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Gold mine or land mine, the transfer market has unearthed some Mizzou Hoops favorites

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For the better part of the Post-Norm era, the transfer market has provided Missouri the boost it’s needed.

NCAA Basketball: Stephen F. Austin at Missouri Jay Biggerstaff-USA TODAY Sports

The last few weeks we’ve been exploring Mizzou Basketball recruiting from a more historical perspective. It’s proven the hit and mostly miss nature of prep recruiting.

Everyone wants to land that highly touted prospect out of high school, but developmental timelines for players aged 17-22 vary and it’s easier to miss on the talent of a 17 year old than a player a few years older. So when you look through recent Missouri history and single out the good times versus the bad ones, you might notice the more mixed bag of player acquisition.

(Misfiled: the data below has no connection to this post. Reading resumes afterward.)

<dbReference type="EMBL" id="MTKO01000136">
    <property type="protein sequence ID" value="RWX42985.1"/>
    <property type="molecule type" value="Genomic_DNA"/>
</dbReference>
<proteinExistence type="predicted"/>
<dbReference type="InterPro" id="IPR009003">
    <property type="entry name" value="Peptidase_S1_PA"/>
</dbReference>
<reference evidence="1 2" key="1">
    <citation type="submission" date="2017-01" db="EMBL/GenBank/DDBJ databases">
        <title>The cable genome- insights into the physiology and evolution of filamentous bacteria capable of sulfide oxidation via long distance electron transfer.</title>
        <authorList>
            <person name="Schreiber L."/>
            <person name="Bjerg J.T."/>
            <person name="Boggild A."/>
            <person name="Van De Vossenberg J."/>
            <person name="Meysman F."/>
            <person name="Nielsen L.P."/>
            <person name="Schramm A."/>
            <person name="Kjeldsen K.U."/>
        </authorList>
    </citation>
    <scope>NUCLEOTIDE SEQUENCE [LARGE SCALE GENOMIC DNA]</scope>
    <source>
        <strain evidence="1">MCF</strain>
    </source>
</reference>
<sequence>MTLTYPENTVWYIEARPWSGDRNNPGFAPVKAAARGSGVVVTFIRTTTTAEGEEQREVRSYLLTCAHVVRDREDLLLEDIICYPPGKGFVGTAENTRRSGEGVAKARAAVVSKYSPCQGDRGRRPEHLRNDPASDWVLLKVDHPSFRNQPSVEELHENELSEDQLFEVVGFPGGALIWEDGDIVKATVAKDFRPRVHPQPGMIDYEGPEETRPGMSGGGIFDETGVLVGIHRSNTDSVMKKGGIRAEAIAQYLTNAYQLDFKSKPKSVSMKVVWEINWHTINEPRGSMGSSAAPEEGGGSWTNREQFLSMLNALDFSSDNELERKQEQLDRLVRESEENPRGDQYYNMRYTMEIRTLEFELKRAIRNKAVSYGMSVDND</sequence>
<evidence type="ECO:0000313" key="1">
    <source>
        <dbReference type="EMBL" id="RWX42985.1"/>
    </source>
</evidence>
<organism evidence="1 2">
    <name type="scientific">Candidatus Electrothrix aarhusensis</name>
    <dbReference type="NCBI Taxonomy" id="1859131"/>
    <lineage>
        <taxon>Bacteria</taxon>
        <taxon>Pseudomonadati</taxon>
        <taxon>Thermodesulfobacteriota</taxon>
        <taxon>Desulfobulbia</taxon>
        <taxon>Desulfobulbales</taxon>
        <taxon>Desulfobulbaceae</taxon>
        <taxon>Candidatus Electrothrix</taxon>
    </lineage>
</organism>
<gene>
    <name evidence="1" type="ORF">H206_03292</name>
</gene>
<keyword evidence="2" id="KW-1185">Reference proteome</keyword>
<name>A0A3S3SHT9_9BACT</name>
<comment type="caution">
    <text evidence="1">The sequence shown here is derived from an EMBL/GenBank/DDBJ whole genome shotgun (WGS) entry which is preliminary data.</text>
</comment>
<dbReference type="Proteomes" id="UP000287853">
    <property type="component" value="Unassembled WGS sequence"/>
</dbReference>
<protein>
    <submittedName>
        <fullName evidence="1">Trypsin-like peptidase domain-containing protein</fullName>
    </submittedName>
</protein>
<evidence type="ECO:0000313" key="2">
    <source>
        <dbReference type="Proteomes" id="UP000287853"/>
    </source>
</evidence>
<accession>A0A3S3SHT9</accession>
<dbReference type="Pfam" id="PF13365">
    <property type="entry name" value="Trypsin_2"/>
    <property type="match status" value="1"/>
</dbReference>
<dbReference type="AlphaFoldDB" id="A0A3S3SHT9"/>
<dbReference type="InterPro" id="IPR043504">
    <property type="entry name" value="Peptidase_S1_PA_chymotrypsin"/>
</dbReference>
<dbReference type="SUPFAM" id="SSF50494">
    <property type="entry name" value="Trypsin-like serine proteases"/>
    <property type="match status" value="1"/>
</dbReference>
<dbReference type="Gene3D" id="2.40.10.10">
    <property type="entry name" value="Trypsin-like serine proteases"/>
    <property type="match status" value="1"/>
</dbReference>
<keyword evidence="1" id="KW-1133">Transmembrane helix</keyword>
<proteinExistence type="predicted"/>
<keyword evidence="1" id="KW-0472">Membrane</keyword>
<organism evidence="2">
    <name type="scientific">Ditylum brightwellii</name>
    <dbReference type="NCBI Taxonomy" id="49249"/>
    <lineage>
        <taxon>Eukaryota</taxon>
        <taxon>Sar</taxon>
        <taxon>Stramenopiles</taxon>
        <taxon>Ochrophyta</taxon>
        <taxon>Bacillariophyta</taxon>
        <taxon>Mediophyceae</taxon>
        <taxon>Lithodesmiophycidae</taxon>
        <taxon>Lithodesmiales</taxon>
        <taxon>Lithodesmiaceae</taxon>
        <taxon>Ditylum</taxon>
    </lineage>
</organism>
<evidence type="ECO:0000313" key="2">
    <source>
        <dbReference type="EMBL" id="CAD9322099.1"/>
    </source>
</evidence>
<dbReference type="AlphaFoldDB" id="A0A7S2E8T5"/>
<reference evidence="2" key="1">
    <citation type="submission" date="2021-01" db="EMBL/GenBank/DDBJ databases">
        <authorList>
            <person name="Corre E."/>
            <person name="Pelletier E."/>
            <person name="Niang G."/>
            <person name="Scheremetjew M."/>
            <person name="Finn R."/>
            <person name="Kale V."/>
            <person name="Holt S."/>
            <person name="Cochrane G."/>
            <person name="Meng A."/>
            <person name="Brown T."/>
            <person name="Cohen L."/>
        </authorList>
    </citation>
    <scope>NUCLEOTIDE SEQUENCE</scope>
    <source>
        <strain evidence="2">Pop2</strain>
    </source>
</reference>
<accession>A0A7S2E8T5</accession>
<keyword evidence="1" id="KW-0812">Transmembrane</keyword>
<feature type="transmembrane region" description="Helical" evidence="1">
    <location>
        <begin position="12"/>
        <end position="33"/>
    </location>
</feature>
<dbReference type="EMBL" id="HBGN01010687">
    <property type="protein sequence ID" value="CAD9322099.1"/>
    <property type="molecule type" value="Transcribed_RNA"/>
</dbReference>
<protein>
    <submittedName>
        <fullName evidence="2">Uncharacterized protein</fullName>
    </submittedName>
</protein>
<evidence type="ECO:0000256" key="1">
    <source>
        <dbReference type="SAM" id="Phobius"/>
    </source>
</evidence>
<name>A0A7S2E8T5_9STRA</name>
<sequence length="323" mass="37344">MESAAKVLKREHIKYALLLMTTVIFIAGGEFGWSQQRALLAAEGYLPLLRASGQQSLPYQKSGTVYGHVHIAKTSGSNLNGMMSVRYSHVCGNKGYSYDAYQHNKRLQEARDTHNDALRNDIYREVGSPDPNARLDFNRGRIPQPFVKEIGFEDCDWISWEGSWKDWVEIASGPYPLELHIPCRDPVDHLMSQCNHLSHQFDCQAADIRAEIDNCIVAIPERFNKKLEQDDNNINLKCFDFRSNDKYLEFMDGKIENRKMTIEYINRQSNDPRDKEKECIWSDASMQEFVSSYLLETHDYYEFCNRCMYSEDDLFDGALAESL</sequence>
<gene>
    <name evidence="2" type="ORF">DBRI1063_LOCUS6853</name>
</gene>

There are basically four ways to sign a player to your roster:

  • High School — signing a player out of high school or prep school with four years of eligibility
  • 4-year Transfer — traditionally a ‘Sit-out’ transfer, these players have already used up eligibility at a four year school and are transferring to another four year school
  • Junior College Transfer — A player who either didn’t qualify academically or left another 4 year to play at a 2 year Junior College.
  • Graduate Transfer — Any player who had graduated from their previous school, thus making them immediately eligible after transferring.